The hyper-competitive world of telecommunications has seen fickle customers change allegiances at times when they perceive one Communications Service Provider (CSP) to be offering more value than another. To survive, CSPs need to adopt long-term solutions that help them offer the quality of service that their customers demand.
With CSPs, the end-user experience is the end-all and be-all. Fail there and your customer moves on to the next provider. There is always someone else just a little bit cheaper, speedier, and/or more flexible.
To ensure customer satisfaction, you need to ferret out the potential problems with end-user experience. The need for visibility into and across applications and supporting delivery infrastructure is critical. Service assurance, which focuses on monitoring and managing the availability and performance of both the delivery infrastructure (networks, data centre and hybrid-cloud assets) as well as content and a variety of different applications, provides an advanced approach to service delivery and experience management that will enable a CSP to become a truly agile, business-centric entity.
A model-based, transaction-centric, analytics-rich service assurance solution for next-generation operations support system (OSS) management will give CSPs the tools they need to support such a dynamic infrastructure, and more quickly adapt to changing technologies and increases in end-user demand for services.
Here are five simple steps to transition from frustrating, ad-hoc IT management approaches to more efficient operations, optimized application performance, and satisfied end users and customers:
Measure outcomes differently
If an operations or engineering team wants to move past just individual element and device management to a unified service assurance strategy, it will have to first alter the mind-set of the team and the company it serves. If you compare it to manufacturing which looks at the end product, operations teams need to look at the end-user experience with the network and with value-added services.
Outcomes previously measured by server response time or network uptime statistics, depending on the domain, must be measured by the end-user experience with the delivered IT service in today’s dynamic environment. This means the OSS needs to monitor the individual components comprising the overall service, but focus the attention on how those elements support the service and how that service fulfils the customer need.
Bring monitoring to the fore
The next step is integrating the service management lifecycle and the monitoring tools perspective. Best-practice CSPs look to application performance management and also business transaction management. Together, these tools can deliver immediate insights and context about the way applications operate and how data flows through an enterprise.
Existing solutions may not be able to make the transition, however. The industry term for managing IT services from the perspective of the business is business service management, which doesn’t exactly do justice to what network operations and engineering teams are going to want to accomplish with service assurance.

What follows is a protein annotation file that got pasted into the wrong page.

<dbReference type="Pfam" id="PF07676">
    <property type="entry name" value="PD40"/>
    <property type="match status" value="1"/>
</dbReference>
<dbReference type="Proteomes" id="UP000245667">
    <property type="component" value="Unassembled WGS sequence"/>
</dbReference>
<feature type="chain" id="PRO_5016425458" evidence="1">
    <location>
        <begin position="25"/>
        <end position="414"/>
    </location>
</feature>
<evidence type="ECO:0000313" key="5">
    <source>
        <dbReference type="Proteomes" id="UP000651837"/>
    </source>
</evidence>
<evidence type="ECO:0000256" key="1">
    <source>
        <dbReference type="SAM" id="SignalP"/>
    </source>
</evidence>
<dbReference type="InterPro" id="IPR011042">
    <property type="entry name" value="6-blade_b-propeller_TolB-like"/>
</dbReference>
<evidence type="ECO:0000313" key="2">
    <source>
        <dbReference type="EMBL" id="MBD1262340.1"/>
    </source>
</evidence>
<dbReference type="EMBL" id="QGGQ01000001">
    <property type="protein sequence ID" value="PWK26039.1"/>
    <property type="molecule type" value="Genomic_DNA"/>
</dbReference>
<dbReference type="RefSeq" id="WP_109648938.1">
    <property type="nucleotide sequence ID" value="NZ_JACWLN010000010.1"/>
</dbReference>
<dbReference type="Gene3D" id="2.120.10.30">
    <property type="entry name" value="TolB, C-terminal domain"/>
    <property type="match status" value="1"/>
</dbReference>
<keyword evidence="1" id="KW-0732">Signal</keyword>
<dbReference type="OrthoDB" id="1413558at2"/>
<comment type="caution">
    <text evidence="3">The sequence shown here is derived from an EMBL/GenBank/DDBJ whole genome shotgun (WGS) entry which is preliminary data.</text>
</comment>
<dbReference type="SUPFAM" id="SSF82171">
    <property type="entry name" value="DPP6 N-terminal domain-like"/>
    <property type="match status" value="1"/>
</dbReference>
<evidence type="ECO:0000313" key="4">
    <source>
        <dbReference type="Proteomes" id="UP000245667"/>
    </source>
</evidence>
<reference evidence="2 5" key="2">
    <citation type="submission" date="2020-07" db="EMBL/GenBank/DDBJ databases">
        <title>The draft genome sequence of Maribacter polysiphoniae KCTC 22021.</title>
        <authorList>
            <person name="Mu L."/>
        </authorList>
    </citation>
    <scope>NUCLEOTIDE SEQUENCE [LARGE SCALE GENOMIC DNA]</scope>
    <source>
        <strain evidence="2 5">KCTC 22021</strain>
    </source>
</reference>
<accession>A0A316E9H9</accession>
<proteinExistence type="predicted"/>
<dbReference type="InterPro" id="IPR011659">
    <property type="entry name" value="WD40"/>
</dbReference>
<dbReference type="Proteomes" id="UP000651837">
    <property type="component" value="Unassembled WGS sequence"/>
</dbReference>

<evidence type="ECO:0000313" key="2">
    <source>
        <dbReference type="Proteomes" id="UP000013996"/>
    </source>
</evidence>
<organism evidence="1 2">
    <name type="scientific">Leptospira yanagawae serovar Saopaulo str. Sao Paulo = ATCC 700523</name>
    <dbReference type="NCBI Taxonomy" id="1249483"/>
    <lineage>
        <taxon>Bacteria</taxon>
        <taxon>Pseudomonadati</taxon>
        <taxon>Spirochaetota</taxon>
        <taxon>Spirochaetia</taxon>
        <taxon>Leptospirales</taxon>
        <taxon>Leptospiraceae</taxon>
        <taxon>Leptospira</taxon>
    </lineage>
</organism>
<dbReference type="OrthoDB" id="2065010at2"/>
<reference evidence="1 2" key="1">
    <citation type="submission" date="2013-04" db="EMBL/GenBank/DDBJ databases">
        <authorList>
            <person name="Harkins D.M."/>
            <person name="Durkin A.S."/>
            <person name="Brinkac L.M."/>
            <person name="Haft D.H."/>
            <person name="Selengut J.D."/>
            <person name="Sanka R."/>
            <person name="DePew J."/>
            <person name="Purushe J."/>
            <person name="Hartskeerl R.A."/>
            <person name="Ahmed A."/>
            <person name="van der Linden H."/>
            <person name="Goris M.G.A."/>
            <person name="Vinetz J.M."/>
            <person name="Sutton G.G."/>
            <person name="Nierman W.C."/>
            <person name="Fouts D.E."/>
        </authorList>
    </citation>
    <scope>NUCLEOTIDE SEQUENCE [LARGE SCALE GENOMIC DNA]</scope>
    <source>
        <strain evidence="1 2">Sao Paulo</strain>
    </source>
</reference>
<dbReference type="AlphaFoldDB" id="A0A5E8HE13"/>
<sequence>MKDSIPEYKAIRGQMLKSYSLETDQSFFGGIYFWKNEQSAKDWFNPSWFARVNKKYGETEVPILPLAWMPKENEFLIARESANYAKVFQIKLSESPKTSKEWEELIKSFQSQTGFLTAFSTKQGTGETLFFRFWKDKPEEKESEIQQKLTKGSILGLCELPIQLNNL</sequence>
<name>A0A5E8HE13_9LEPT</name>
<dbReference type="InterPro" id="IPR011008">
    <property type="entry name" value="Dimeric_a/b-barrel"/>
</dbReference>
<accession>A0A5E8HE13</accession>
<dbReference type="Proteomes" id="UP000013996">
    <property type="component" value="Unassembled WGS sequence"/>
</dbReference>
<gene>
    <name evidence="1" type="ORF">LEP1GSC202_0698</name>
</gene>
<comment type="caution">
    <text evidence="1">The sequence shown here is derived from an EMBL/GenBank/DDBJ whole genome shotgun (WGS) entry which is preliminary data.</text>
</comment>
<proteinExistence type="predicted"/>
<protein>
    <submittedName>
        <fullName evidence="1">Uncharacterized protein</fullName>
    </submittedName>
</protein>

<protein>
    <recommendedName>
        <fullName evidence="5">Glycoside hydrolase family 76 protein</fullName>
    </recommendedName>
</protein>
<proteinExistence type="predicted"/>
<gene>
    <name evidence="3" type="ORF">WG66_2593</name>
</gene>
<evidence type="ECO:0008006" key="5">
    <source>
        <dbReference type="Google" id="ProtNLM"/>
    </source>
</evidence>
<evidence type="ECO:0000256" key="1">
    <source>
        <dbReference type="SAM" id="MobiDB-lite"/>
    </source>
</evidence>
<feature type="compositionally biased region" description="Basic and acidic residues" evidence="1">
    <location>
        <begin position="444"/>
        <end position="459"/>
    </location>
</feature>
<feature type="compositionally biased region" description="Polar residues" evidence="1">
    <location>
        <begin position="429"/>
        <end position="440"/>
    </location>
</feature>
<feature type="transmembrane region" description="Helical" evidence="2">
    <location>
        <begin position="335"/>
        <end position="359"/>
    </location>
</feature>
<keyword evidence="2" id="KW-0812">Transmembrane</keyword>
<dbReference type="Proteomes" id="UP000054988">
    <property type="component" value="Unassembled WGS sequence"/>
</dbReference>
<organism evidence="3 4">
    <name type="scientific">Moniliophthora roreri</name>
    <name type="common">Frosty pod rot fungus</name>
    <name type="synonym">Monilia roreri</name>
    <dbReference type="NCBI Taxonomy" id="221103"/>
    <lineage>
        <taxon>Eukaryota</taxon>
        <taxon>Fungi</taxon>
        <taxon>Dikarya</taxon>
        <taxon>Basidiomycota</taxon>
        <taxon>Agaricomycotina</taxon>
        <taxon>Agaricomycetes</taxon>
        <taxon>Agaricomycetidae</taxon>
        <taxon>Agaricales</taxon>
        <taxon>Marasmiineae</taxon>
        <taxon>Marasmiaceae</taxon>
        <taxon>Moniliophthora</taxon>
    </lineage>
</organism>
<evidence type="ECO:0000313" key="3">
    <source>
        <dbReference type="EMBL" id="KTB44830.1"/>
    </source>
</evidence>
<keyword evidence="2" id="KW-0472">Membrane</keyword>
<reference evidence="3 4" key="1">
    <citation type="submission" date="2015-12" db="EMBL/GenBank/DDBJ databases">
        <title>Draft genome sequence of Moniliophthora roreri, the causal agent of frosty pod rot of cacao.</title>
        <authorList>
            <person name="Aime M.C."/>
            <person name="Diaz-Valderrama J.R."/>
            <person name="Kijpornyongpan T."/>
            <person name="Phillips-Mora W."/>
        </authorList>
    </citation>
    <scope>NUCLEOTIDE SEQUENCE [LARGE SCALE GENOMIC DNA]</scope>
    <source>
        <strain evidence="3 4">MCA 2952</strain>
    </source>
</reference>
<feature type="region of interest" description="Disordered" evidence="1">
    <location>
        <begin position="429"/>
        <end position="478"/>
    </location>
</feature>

The difference is that operations and engineering teams today can’t keep up with the dynamic nature of all the business services they support. They need to evolve the entire management environment, and not just a few monitoring tools, to work in support of all product services.
This ensures that CSPs can move from simply managing and maintaining the delivery infrastructure to delivering business services that ensure speed, agility, innovation with cost/risk efficiencies.
Once the CSP understands who is affected and how they are affected, it can begin to work on solutions. A customer may accept waiting slightly longer to change his contact information, whereas a painfully slow login process could prompt the same person to take his business elsewhere. The end goal is to connect the end-user transaction experience to business outcomes.
With ARPU (average revenue per user) on a steady downward trend, an effective service assurance model helps the CSP to maximize profitability against a satisfactory user experience. The CSP can then assign the optimal combination of resources — hardware, bandwidth and network capacity — to applications rather than over- or under-provisioning resources.
Fine-tune, then fine-tune again
Adopting a service assurance approach to the delivery infrastructure won’t resemble a one-off management project. It will be an on-going process that delivers incremental returns along the way, and service operations managers must decide from where they want to begin. If the ultimate desired result is an improved end-user experience, product groups (lines of business) must work in conjunction with network operations and engineering to define what that means to their organization.
Once the transformation has occurred CSPs could start to consider metrics such as, ‘How much money is lost if we make this infrastructure change?’ or ‘How does this operations incident put my SLA compliance at risk?’ It is too easy for customers to switch to another service, with another service provider; IT needs to be able to identify the metrics that mean the most to their business and ensure they minimise operational as well as reputational risks.
Stephen Miles is vice president of the service assurance customer solutions unit for the Asia Pacific & Japan at CA Technologies.